A Private Pilot License is the most common certificate held by pilots. The FAA does provide for two lesser certifications (Recreational Pilot and Sport Pilot), however most people quickly realize that those certifications carry significant restrictions on allowable aircraft, night flight and distance that you may fly from your home airport, making a Private Pilot License the most flexible choice.
As a Private Pilot, you may:
- Operate an aircraft at night (subject to currency requirements)
- Fly in all eligible airspace under visual flight rules (VFR). Instrument rating required for instrument flight rules (IFR) conditions
- Under certain conditions, participate in charity flights, angel flight, Civil Air Patrol, etc.
In order to obtain a Private Pilot License, you will need:
- A Third Class medical certificate
- To be able to read, write and speak English
- To be at least 17 years old
- At least 40 hours of logged pilot time, including 20 hours with an instructor and 10 hours of solo flight
- 5 hours of solo cross country flying, including 1 solo cross country flight of at least 150 nautical miles (NM), 3 landings at different airports, and one leg greater than 50 NM
- 3 solo takeoff/landings at a tower controlled airport
- 3 hours of night flying, including 1 cross country flight of over 100 NM, and 10 takeoff/landings to a full stop
- 3 hours of instrument training
- 3 hours of cross country training
- 3 hours of instruction with an authorized instructor in the previous 2 months
- to pass the aeronautical written knowledge test
- to pass an oral examination and check ride
Congratulations – you have earned your Private Pilot License, and have become proficient at flying VFR. The next logical step in your pilot training is an Instrument rating. Not only does being instrument-rated refine your flying skills far beyond those of a regular VFR pilot and add important new abilities, it also is an incredibly useful addition to your flying privileges. Whether it is the typical Bay Area morning marine layer over the field or clouds on your flight path to your destination, an Instrument Rating will allow you to be on your way instead of sitting on the ground. From a safety perspective, an Instrument Rating is an invaluable asset: IFR does not mean bad-weather flying, it means safe flying.
With an Instrument Rating, you are able to:
- Fly in instrument meteorological conditions
- Fly in airspace greater than 18,000' above sea level (MSL) also called Class A airspace
- Operate under SVFR at night.
In order to obtain an Instrument Rating, you will need:
- To hold at least a Private Pilot License
- 50 Hours of logged Pilot in Command cross country
- At least one cross country flight performed under IFR of at least 250 NM, incorporating 3 kinds of instrument approaches
- 40 hours of instrument time - 10 hours may be simulated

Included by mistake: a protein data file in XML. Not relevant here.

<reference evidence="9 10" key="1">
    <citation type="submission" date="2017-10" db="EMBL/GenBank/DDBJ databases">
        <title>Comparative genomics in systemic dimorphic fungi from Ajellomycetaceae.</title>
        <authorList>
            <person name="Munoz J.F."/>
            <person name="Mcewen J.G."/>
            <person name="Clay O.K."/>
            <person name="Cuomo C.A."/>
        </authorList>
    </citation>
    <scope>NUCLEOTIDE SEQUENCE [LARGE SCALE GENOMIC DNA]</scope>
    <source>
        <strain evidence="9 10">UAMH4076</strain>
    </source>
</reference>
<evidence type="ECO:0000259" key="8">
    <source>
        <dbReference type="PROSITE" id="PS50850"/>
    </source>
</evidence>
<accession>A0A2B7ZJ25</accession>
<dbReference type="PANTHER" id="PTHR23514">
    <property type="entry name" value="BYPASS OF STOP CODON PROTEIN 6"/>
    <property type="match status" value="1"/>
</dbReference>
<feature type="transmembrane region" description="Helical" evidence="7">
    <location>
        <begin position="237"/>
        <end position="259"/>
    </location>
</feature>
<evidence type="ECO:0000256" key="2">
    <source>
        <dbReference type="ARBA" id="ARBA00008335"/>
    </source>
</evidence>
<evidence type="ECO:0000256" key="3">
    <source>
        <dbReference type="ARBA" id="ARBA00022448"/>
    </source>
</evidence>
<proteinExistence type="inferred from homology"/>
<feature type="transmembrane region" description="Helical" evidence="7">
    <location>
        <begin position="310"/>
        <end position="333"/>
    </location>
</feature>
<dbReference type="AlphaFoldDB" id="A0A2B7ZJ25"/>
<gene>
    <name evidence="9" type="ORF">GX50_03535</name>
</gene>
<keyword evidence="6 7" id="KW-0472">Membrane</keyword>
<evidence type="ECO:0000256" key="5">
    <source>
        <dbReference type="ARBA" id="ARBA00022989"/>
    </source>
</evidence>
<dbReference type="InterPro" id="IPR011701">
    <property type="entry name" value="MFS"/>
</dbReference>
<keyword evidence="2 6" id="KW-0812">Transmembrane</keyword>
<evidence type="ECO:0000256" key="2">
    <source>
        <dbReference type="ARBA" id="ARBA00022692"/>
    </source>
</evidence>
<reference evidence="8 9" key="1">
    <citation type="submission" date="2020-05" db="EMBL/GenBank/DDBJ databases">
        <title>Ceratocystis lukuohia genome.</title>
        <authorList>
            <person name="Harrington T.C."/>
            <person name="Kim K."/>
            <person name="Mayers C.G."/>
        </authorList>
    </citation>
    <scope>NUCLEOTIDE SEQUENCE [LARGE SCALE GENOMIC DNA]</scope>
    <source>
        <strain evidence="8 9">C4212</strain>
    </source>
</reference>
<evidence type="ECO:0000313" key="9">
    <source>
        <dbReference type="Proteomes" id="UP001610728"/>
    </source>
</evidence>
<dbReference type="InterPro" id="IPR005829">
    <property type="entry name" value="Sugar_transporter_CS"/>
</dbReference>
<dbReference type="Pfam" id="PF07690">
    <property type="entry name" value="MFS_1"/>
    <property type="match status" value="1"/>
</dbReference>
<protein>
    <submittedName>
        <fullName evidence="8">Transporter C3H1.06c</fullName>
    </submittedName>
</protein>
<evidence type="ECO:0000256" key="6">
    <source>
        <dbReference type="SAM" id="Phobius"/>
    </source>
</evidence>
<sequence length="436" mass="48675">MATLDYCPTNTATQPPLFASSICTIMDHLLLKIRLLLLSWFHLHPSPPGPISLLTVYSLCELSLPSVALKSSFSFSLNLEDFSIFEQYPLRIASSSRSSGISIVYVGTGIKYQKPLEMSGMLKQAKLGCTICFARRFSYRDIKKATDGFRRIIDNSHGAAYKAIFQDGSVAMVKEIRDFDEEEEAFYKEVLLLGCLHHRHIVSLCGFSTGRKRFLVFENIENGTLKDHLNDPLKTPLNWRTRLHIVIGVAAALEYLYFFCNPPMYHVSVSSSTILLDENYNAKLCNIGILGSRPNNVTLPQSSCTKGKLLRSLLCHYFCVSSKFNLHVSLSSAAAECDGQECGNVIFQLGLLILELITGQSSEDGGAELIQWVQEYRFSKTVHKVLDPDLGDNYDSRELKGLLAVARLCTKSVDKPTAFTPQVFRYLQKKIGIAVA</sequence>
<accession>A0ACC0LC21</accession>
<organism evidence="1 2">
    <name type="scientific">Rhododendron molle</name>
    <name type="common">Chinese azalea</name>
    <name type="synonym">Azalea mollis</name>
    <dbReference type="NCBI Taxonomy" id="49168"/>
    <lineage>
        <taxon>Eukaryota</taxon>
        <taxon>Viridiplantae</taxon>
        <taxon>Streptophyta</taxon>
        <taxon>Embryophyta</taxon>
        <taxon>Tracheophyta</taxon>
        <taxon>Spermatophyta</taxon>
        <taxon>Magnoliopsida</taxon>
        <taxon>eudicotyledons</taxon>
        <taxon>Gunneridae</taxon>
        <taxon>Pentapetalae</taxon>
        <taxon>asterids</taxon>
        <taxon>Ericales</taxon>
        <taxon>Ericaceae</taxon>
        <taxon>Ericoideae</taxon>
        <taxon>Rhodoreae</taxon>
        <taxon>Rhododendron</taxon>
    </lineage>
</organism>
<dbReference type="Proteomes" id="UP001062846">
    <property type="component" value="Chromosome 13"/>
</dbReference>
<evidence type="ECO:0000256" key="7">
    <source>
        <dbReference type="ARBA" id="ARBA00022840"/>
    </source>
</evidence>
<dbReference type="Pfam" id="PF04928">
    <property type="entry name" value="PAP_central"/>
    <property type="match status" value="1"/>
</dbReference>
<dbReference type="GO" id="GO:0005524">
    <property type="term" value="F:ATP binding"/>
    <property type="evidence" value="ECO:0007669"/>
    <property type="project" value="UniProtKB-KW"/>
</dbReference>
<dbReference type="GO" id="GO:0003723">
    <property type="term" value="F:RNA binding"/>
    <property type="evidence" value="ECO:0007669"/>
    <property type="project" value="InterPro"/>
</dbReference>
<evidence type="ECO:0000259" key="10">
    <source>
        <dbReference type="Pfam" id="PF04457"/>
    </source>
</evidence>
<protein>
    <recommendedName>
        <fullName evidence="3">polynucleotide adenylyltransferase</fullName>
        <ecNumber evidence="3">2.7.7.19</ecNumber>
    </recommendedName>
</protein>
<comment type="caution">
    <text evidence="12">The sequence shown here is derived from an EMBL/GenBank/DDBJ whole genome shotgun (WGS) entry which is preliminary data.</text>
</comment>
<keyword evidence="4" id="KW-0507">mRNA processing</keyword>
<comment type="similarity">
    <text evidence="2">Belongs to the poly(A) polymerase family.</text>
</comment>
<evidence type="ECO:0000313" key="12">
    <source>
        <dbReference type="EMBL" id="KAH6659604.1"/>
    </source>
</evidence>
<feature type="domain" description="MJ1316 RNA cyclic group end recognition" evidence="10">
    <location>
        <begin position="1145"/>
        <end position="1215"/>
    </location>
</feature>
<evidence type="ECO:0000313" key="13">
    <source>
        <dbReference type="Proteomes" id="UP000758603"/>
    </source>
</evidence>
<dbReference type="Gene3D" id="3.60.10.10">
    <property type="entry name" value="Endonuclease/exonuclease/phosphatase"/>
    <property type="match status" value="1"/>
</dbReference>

- 15 hours of instruction from a Certified Flight Instructor - Instrument (CFII) - 3 hours must have been in the prior 2 months in an appropriate airplane
- Successful completion of a written knowledge test
- Successful completion of an oral examination and checkride
A Commercial Pilot Certificate is a significant step towards becoming a professional pilot. This license type allows you to operate as a paid pilot. It builds on the skills learned as a private pilot, but with tighter restriction on the class of Medical Certificate you must hold (second class required), and the pilot must be able to demonstrate superior airmanship with a series of performance maneuvers held to a higher standard than previous certificates. There are separate single and multiple engine commercial ratings, and pilots will be required to obtain a type rating for different larger aircraft. This does not enable you to act as a pilot in a scheduled passenger airline – for that, you will need an Airline Transport Pilot (ATP) certificate.
A commercial pilot may act as pilot of an aircraft and be paid for the work.
To obtain a Commercial Pilot License, you will need:
- A Second Class Medical Certificate
- At least a Private Pilot Certificate
A full list of commercial pilot aeronautical experience requirements can be found in FAR 61.129 – the main requirements are:
- At least 250 hours of logged pilot time, including, 100 hours of pilot in command time, of which 50 hours must be cross country
- 20 hours of training that includes:
- 10 hours of instrument training
- 10 hours of training in a complex aircraft
- One 2-hour cross country daytime flight (distance > 100 NM)
- One 2-hour cross country nighttime flight (distance > 100 NM)
- 3 hours of single aircraft instruction time by an authorized instructor in the preceding 2 months
- 10 hours of solo or PIC flight time, that includes:
- One cross country flight of not less than 300 NM, minimum 3 landings, one leg must be over 250 NM
- 5 hours of night VFR flying with 10 takeoff/landings at a tower controlled airport
- If a commercial multi-engine rating is sought, many of the above requirements will have minimum multi-engine times
- To pass the aeronautical written knowledge test
- To pass an oral examination and checkride, which includes advanced performance maneuvers and higher test standards than a Private Pilot Certificate.